Tivoli Évora: Alentejo luxury that does not cost the earth
PUBLISHED: 15:11 08 May 2019 | UPDATED: 16:11 08 May 2019
As we pulled up to the Tivoli Évora my kids and I expressed some scepticism for its eco claims – after all, swanky hotels are some of the most energy intensive facilities on our planet.
Power hungry air-conditioning systems, never-ending laundry demands and the potential for food waste at a buffet breakfast all combine to make a four star retreat an ecological nightmare.
But it turns out the Tivoli Évora is a perfect example of how to achieve green credentials without foregoing any luxury.
Its owner Miguel Rosado da Fonseca put sustainability at the core of his hotel's strategy at its conception six years ago. He's invested heavily in the likes of geo-thermal heating and cooling for the handsomely cork-cladded main building, which houses the restaurant, spa, gym and rooftop terrace.
Rather than build upwards, each of the hotel's 56 "rooms" are scattered around its grounds amongst the cork trees in detached white cubes.
Spacious with a boho-chic bedroom and separate lounge area, they all have a private patio area.
There are no immaculately manicured gardens here, but I find the wilderness more beautiful. Sheep and donkeys replace lawnmowers, and indigenous plants like lavender and rosemary - whose aroma comes out with the hot Alentejo sun - are irrigated with the hotel's waste water treated on site.
And 70pc of the hotel's electricity comes from a row of solar panels, with the rest bought in from renewable sources. It's an impressive CV - and one that Miguel is constantly striving to improve on.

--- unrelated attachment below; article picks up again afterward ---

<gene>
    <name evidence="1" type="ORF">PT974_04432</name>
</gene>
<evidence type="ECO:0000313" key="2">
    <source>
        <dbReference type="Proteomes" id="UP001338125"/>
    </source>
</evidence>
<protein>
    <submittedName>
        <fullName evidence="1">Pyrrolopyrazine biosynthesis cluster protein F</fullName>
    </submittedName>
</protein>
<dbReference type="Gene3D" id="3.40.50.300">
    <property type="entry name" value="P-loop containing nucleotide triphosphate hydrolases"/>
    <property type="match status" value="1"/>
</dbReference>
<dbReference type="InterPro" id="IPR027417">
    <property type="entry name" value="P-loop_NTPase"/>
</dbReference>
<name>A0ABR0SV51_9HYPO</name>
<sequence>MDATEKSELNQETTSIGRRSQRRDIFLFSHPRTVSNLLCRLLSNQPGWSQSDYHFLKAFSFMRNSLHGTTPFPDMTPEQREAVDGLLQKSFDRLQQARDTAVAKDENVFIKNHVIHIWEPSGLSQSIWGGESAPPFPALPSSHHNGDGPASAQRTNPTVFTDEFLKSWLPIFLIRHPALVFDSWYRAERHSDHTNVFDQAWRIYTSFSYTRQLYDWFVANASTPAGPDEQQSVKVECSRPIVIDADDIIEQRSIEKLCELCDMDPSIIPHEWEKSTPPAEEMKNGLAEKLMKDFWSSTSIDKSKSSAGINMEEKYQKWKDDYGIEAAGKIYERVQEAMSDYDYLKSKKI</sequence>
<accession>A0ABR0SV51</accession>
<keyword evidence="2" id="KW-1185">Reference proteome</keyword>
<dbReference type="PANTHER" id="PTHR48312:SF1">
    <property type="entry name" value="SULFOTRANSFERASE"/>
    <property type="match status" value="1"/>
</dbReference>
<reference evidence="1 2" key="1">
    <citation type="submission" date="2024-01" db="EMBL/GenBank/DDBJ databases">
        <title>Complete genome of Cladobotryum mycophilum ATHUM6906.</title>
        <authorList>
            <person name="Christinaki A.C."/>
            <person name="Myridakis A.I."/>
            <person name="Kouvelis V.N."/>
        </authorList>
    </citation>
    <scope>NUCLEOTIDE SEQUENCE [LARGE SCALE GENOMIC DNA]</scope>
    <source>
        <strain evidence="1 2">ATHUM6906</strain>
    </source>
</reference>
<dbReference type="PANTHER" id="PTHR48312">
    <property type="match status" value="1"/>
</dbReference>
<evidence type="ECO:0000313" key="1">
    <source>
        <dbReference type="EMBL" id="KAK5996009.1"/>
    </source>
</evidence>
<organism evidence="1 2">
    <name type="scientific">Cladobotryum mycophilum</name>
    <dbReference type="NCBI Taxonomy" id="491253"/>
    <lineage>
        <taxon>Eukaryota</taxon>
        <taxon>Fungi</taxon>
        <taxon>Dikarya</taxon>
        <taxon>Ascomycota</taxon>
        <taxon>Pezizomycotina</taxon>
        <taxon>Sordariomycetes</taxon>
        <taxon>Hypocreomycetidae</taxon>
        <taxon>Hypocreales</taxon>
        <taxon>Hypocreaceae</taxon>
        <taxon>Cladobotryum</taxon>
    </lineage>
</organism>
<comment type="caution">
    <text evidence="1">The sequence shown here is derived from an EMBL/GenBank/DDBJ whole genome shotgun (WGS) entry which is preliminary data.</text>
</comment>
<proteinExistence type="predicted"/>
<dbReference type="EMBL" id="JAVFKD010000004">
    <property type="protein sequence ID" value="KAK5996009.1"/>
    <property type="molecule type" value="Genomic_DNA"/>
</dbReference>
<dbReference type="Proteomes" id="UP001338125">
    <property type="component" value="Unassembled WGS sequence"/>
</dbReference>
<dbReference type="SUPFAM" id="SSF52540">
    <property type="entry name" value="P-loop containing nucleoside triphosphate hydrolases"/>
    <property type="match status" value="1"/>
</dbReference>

But apart from the hotel's admirably small eco-footprint, what's here to attract tourists?
For starters, Évora - once considered the capital of Portugal and now a UNESCO World Heritage Site - is a five-minute drive away. Enclosed by medieval walls there's an array of monuments including a Roman temple - and most bizarrely a chapel adorned entirely with bones. I arranged for Nuno from Évora Cultural Experience to show us around.
"Drag," my kids moaned when I told them we were going on a guided tour.
But they soon warmed to Nuno, an archaeology professor at the university, who came up with fascinating, humorous stories about how things came about, making comparisons to Game of Thrones. Without him on hand we'd have had no idea the fountain in Giraldo Square was made out of one solid piece of marble pulled there by oxes, and necessitated the destruction of an entire town gate to get it in for example.
He also recounted how Franciscan monks decided to take the bones from eight graveyards to decorate the Chapel of Bones to meditate on life's finiteness.
"Italy does crazy stuff like making chairs out of bones but we just put them in walls in an artsy way," he joked.
Alentejo is one of the last regions of Portugal to become popular with tourists. It's a far cry from the "sun and booze" mentality of the Algarve and one of the richest culturally. A huge draw is the food, and you don't have to stray out of the hotel to experience this.
From the pasteis de nata custard tarts freely on tap at a buffet breakfast along with the likes of pumpkin jam, to lunch and dinner in the restaurant, it's culinary heaven here. Many Alentejo wine producers don't produce the quantity to export so you need to come here to savour the rich, rounded smoothness of the area's red wine, or the tickling bubbles of a vinho verde.
A trip to Évora is for people who love culture, food and to really live a bit.
The price for one night for two people to stay at the Tivoli Évora starts from €99,00 and includes breakfast. Évora is just over an hour's drive from Lisbon airport.
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